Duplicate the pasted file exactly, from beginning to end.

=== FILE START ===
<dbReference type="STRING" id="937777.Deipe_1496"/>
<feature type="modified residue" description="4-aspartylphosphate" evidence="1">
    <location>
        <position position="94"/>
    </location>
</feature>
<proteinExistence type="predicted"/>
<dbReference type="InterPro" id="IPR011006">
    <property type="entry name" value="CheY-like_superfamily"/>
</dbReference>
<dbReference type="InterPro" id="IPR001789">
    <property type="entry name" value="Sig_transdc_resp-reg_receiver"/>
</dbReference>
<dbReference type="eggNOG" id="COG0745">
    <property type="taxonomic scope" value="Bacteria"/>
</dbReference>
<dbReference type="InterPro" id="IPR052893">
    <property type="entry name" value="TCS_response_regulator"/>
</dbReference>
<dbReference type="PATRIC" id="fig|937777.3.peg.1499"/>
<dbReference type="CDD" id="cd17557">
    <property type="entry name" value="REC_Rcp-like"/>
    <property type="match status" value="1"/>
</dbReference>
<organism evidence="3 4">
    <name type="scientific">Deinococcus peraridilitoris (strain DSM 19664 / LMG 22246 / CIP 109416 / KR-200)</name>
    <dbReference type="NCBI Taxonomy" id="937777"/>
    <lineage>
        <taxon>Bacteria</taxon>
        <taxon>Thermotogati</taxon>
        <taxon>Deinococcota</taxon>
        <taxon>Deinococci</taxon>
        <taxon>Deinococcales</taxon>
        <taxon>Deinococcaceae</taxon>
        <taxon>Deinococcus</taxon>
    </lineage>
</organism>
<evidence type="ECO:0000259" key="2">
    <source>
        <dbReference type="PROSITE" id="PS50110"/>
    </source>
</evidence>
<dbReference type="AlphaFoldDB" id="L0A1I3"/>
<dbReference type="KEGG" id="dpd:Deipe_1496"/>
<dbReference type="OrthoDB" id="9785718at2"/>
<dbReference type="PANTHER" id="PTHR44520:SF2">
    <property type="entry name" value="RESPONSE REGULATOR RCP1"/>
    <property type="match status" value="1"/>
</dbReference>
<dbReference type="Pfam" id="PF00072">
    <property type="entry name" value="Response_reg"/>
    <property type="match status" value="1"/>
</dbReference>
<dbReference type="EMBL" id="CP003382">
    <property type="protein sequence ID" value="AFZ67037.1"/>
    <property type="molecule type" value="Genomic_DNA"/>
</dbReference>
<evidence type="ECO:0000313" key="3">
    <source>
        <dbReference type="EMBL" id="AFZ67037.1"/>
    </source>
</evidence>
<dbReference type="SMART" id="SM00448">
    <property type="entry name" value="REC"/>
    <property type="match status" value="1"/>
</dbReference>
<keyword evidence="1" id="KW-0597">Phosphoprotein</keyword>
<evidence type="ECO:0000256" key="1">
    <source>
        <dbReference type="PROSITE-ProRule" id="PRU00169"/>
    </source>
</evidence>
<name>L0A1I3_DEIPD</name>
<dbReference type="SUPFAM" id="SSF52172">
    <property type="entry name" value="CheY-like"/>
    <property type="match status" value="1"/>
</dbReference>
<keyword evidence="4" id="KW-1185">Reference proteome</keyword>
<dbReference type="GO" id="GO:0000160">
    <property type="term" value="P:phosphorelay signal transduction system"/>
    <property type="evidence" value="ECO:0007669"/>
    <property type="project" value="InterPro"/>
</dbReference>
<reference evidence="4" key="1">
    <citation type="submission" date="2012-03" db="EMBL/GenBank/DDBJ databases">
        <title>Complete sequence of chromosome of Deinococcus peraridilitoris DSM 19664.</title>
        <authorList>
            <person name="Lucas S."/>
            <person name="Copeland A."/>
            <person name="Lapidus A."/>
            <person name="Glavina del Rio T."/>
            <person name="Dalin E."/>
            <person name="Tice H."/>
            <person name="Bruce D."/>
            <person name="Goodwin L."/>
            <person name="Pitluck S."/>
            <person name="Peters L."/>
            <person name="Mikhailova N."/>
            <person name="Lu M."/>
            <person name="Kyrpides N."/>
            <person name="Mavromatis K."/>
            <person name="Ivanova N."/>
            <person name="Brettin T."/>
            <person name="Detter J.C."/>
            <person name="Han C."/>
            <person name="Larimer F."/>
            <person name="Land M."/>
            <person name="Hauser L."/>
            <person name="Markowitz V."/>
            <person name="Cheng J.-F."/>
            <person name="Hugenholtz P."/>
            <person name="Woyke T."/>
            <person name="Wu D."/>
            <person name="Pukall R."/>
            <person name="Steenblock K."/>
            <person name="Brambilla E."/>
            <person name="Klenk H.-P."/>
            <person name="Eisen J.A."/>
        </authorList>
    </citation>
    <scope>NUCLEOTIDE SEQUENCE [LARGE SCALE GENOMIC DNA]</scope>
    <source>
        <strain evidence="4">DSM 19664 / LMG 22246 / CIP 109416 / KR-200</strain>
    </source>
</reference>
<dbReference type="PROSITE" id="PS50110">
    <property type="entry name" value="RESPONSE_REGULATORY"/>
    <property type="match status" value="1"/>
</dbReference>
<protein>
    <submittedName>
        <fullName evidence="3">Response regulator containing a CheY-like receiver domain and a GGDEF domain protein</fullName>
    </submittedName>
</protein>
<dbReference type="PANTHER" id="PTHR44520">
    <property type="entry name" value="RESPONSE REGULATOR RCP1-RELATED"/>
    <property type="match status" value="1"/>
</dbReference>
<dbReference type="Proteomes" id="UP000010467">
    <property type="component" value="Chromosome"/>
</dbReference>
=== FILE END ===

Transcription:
<dbReference type="STRING" id="937777.Deipe_1496"/>
<feature type="modified residue" description="4-aspartylphosphate" evidence="1">
    <location>
        <position position="94"/>
    </location>
</feature>
<proteinExistence type="predicted"/>
<dbReference type="InterPro" id="IPR011006">
    <property type="entry name" value="CheY-like_superfamily"/>
</dbReference>
<dbReference type="InterPro" id="IPR001789">
    <property type="entry name" value="Sig_transdc_resp-reg_receiver"/>
</dbReference>
<dbReference type="eggNOG" id="COG0745">
    <property type="taxonomic scope" value="Bacteria"/>
</dbReference>
<dbReference type="InterPro" id="IPR052893">
    <property type="entry name" value="TCS_response_regulator"/>
</dbReference>
<dbReference type="PATRIC" id="fig|937777.3.peg.1499"/>
<dbReference type="CDD" id="cd17557">
    <property type="entry name" value="REC_Rcp-like"/>
    <property type="match status" value="1"/>
</dbReference>
<organism evidence="3 4">
    <name type="scientific">Deinococcus peraridilitoris (strain DSM 19664 / LMG 22246 / CIP 109416 / KR-200)</name>
    <dbReference type="NCBI Taxonomy" id="937777"/>
    <lineage>
        <taxon>Bacteria</taxon>
        <taxon>Thermotogati</taxon>
        <taxon>Deinococcota</taxon>
        <taxon>Deinococci</taxon>
        <taxon>Deinococcales</taxon>
        <taxon>Deinococcaceae</taxon>
        <taxon>Deinococcus</taxon>
    </lineage>
</organism>
<evidence type="ECO:0000259" key="2">
    <source>
        <dbReference type="PROSITE" id="PS50110"/>
    </source>
</evidence>
<dbReference type="AlphaFoldDB" id="L0A1I3"/>
<dbReference type="KEGG" id="dpd:Deipe_1496"/>
<dbReference type="OrthoDB" id="9785718at2"/>
<dbReference type="PANTHER" id="PTHR44520:SF2">
    <property type="entry name" value="RESPONSE REGULATOR RCP1"/>
    <property type="match status" value="1"/>
</dbReference>
<dbReference type="Pfam" id="PF00072">
    <property type="entry name" value="Response_reg"/>
    <property type="match status" value="1"/>
</dbReference>
<dbReference type="EMBL" id="CP003382">
    <property type="protein sequence ID" value="AFZ67037.1"/>
    <property type="molecule type" value="Genomic_DNA"/>
</dbReference>
<evidence type="ECO:0000313" key="3">
    <source>
        <dbReference type="EMBL" id="AFZ67037.1"/>
    </source>
</evidence>
<dbReference type="SMART" id="SM00448">
    <property type="entry name" value="REC"/>
    <property type="match status" value="1"/>
</dbReference>
<keyword evidence="1" id="KW-0597">Phosphoprotein</keyword>
<evidence type="ECO:0000256" key="1">
    <source>
        <dbReference type="PROSITE-ProRule" id="PRU00169"/>
    </source>
</evidence>
<name>L0A1I3_DEIPD</name>
<dbReference type="SUPFAM" id="SSF52172">
    <property type="entry name" value="CheY-like"/>
    <property type="match status" value="1"/>
</dbReference>
<keyword evidence="4" id="KW-1185">Reference proteome</keyword>
<dbReference type="GO" id="GO:0000160">
    <property type="term" value="P:phosphorelay signal transduction system"/>
    <property type="evidence" value="ECO:0007669"/>
    <property type="project" value="InterPro"/>
</dbReference>
<reference evidence="4" key="1">
    <citation type="submission" date="2012-03" db="EMBL/GenBank/DDBJ databases">
        <title>Complete sequence of chromosome of Deinococcus peraridilitoris DSM 19664.</title>
        <authorList>
            <person name="Lucas S."/>
            <person name="Copeland A."/>
            <person name="Lapidus A."/>
            <person name="Glavina del Rio T."/>
            <person name="Dalin E."/>
            <person name="Tice H."/>
            <person name="Bruce D."/>
            <person name="Goodwin L."/>
            <person name="Pitluck S."/>
            <person name="Peters L."/>
            <person name="Mikhailova N."/>
            <person name="Lu M."/>
            <person name="Kyrpides N."/>
            <person name="Mavromatis K."/>
            <person name="Ivanova N."/>
            <person name="Brettin T."/>
            <person name="Detter J.C."/>
            <person name="Han C."/>
            <person name="Larimer F."/>
            <person name="Land M."/>
            <person name="Hauser L."/>
            <person name="Markowitz V."/>
            <person name="Cheng J.-F."/>
            <person name="Hugenholtz P."/>
            <person name="Woyke T."/>
            <person name="Wu D."/>
            <person name="Pukall R."/>
            <person name="Steenblock K."/>
            <person name="Brambilla E."/>
            <person name="Klenk H.-P."/>
            <person name="Eisen J.A."/>
        </authorList>
    </citation>
    <scope>NUCLEOTIDE SEQUENCE [LARGE SCALE GENOMIC DNA]</scope>
    <source>
        <strain evidence="4">DSM 19664 / LMG 22246 / CIP 109416 / KR-200</strain>
    </source>
</reference>
<dbReference type="PROSITE" id="PS50110">
    <property type="entry name" value="RESPONSE_REGULATORY"/>
    <property type="match status" value="1"/>
</dbReference>
<protein>
    <submittedName>
        <fullName evidence="3">Response regulator containing a CheY-like receiver domain and a GGDEF domain protein</fullName>
    </submittedName>
</protein>
<dbReference type="PANTHER" id="PTHR44520">
    <property type="entry name" value="RESPONSE REGULATOR RCP1-RELATED"/>
    <property type="match status" value="1"/>
</dbReference>
<dbReference type="Proteomes" id="UP000010467">
    <property type="component" value="Chromosome"/>
</dbReference>